It looks like you're using an Ad Blocker.

Please white-list or disable in your ad-blocking tool.

Thank you.


Some features of ATS will be disabled while you continue to use an ad-blocker.


Should non-organ Donors be Given Organs??

page: 6
<< 3  4  5   >>

log in


posted on Jul, 22 2017 @ 11:59 AM
a reply to: OtherSideOfTheCoin

You do realize that people who need organs cannot become organ donors, right? Their organs are not viable...that's why they need different ones.

Organ transplant is complex. For one thing, you can't just take a heart or something out of one person and pop it into someone else. There has to be a tissue match between the donor and the recipient...and there has to be a dire, emergent condition to warrant a transplant medically.

Organ recipients only qualify for a transplant when they are below a certain percentage of organ function. They have to be actively dying to receive an organ. And they've been very sick for a very long while by that time. They do not qualify as organ donors themselves, even if their other organs are still in OK shape, because when one organ system fails, the body is compromised systemically.

I know quite a few transplant patients, and they all express regret at not being able to pay it forward with one of their own organs. But even after they're well again, they'll be on anti rejection medications and many other drugs for the rest of their lives, and those substances have side effects that make them non-viable as organ or blood donors. So the people I know help out in other ways in the community.

They are the most grateful people you'll ever meet, and I'd gladly give my organs to any one of them without expecting anything in return. I know many who didn't make it because they died before a tissue match could be located, and that's one of the most heartbreaking things I've ever witnessed in two decades of working in medicine.

posted on Jul, 22 2017 @ 04:42 PM

originally posted by: andy06shake
a reply to: Zerodoublehero

Following that logic people who do not donate to charity should not receive any aid.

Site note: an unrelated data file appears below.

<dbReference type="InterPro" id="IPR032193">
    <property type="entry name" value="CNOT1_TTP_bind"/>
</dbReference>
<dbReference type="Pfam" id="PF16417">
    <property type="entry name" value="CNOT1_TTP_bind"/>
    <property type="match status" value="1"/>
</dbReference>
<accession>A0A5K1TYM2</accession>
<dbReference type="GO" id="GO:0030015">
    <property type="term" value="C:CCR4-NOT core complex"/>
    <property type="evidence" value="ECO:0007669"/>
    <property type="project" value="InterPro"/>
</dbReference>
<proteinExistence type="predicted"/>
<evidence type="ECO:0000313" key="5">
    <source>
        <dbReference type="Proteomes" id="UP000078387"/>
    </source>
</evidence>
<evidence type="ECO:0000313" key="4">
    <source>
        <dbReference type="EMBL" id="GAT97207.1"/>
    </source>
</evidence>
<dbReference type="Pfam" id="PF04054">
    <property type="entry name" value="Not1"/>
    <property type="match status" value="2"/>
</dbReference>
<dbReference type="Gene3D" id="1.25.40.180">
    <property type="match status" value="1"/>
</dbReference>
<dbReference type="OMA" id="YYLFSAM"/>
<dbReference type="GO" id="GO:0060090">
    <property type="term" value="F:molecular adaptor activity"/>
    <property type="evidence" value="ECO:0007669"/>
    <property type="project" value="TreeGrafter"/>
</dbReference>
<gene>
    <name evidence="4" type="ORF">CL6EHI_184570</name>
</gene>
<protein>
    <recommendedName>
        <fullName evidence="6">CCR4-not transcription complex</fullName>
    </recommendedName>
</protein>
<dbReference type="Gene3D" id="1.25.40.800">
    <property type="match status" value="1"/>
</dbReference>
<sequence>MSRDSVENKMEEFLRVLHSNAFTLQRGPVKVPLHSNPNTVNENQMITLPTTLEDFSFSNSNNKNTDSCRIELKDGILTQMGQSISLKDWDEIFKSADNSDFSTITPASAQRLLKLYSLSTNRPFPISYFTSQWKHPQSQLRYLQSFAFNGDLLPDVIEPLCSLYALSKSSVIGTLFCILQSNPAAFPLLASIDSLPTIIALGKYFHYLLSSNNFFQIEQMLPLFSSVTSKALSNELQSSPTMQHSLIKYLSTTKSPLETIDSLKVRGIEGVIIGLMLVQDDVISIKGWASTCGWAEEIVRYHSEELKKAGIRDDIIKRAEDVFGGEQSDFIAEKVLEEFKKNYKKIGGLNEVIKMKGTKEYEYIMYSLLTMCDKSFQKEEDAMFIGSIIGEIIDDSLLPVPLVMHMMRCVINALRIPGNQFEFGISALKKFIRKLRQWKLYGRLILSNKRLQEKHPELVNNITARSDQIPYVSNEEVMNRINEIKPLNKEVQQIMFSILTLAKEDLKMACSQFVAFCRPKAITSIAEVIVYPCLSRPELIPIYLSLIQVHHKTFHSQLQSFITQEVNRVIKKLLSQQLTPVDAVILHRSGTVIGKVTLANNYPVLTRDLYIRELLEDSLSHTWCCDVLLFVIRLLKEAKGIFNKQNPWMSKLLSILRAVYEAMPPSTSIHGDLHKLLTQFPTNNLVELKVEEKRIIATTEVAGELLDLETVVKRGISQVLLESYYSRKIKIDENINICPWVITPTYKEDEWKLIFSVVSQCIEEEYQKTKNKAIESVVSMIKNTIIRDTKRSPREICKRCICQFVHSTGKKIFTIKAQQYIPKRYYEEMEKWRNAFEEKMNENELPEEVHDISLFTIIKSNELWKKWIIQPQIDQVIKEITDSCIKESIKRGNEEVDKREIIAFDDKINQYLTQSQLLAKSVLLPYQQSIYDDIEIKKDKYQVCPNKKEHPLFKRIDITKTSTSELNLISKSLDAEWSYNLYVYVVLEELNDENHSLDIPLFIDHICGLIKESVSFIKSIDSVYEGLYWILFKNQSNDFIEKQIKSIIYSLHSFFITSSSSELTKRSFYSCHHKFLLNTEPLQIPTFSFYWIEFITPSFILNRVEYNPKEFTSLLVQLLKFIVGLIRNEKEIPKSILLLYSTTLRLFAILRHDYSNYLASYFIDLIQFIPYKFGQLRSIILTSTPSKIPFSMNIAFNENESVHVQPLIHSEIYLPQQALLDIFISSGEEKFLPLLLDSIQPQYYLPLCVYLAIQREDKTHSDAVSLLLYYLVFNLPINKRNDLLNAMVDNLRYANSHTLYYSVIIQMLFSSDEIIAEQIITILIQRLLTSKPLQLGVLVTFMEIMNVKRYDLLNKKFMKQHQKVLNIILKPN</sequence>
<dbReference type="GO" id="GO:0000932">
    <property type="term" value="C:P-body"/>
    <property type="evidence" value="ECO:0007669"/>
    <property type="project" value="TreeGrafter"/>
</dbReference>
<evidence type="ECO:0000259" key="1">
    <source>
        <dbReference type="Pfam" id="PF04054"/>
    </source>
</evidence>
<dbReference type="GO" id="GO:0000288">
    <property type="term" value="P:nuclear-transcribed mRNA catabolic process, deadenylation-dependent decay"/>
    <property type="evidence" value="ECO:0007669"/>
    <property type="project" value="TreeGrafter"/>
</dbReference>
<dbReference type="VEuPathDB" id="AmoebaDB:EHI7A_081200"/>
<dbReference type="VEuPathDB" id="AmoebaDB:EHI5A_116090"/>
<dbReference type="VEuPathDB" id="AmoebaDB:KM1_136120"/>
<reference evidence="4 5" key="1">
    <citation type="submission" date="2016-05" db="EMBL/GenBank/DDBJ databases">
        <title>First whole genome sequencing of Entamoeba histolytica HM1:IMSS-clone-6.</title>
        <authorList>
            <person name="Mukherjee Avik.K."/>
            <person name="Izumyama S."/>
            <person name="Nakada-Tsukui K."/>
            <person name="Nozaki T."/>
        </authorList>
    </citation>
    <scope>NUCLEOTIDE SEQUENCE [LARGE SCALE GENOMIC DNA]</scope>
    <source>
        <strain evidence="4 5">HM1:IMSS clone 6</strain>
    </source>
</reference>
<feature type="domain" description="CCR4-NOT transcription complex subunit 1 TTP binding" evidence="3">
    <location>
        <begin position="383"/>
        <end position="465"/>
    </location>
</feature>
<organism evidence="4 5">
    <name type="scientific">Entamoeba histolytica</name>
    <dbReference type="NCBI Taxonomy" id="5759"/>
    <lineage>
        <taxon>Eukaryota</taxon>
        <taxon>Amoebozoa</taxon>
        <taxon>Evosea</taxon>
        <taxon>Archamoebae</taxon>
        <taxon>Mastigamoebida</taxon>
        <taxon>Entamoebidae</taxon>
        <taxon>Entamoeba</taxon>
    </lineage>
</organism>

Lots of poor staving children in African and other places around the globe might perish rather quickly under such circumstance.

Seems to me organ donation is an ethical conundrum for some and a simple choice for others.

Should not discriminate or refuse life saving measures through just because one shares different values or does not wish to participate in something others deem necessary.

Hmmm no, I don't like your analogy... It's not the same thing... A starving person in Africa doesn't have the means to give anything (though you'll probably find they actually do with each other). So that is like a sick person with destroyed organs not being ABLE to donate any organs getting refused a transplant (because they can't rather than because they refuse) and that's not what was asked.

If you have a bunch of money, say you're a millionaire and you walk past homeless people and scoff, you never give them a penny or get anything for them and never give to charity etc. Then one day lose it all and find yourself homeless... Wouldn't you be a damn hypocrite to put your hand out? Do you deserve anything from anyone? That's a better analogy in my opinion.

I think it's right that if you are not willing to give then you shouldn't be able to receive. Not being able is a different story and I think that then comes down to why...

That's also an interesting topic... Lets take a smoker or otherwise unhealthy person, they are not able to donate because they have not looked after their body... Should they be exempt for not being able? I think not...